Steven was sitting in a chair, his head was down. He was so thin. I said: ‘Steven. General Colin Powell is on the phone.’ “Mom, this is no time to joke,” he replied. ‘Steven, it really is General Colin Powell.”
As sick as Steven was, he took the phone and sat up real straight in the chair. He said, ‘Hello.’ Then he said, ‘Yes, sir.’ ‘No Sir.’ ‘Yes sir.’ ‘Well I’m just a little nervous sir.’ Then Steven thanked General Colin Powell for calling. When I wrote General Colin Powell a thank you note, I mentioned that he was able to do something for Steven that his own mother couldn’t do, and that was to make him forget his pain for five minutes.”
“What I miss most about Steven,” said his brother Jim “was his willingness to help the underdog. If we were driving down the road and he saw someone walking, he’d stop to pick them up, even though that wasn’t the safest thing to do. He was always willing to do that. I was in the car when he picked up people. I wouldn’t have taken the initiative to stop to pick up strangers like Steven would have. I would like my boys, (Shane 13, Mitchell 12, and Steven 7) to have some of Steven’s characteristics like his willingness to stop to help people in the time of need.”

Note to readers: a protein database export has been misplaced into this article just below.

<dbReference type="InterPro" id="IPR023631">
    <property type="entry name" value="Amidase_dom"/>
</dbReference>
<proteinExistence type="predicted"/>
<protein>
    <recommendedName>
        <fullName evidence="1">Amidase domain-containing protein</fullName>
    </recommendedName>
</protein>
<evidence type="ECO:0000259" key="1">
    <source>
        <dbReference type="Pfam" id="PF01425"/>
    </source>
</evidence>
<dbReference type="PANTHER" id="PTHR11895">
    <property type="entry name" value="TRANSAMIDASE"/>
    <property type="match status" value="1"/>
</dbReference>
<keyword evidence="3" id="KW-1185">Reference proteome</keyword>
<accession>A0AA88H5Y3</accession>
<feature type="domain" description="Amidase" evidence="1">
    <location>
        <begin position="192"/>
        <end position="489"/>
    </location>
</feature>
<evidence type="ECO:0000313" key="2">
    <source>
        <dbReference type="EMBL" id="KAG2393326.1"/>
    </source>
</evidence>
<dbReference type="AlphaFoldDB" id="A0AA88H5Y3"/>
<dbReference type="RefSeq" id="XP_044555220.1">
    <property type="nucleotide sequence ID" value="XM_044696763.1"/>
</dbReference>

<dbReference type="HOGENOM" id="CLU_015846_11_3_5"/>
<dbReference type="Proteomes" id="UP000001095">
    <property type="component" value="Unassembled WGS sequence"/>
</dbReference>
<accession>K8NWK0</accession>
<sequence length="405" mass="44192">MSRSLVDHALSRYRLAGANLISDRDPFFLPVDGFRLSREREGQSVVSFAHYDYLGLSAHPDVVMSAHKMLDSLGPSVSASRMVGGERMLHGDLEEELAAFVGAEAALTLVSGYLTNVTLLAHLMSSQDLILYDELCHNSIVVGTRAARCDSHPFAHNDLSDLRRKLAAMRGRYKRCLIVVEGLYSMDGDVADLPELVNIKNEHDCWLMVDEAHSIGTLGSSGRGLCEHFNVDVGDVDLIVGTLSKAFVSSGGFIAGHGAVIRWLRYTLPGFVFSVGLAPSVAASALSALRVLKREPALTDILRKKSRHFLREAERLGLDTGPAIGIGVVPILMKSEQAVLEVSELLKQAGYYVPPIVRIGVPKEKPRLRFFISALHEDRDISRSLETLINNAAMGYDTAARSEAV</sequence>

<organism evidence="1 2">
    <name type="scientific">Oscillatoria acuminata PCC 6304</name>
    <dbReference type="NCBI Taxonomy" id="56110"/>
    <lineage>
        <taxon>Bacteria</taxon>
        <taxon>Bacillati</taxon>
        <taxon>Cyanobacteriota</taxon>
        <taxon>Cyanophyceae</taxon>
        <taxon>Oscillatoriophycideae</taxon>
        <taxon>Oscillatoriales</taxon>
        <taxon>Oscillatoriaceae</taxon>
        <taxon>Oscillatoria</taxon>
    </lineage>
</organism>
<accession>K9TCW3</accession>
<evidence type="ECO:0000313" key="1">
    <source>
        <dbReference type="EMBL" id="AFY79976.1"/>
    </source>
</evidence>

Steven’s mother remembered that Steven wanted to be there to watch his nephews grow up. Before his death, neither Shane nor Mitchell were four-years-old yet. Jim’s third son Steven had not yet been born, Today, Shane and Mitchell barely remember their Uncle Steven, or how, several weeks before he died, as sick as he was, he took them fishing.
Alyce Hutchison-Doss is currently a member of Operation Home Front, an organization committed to helping veterans. For more information, log onto operationhomefront.com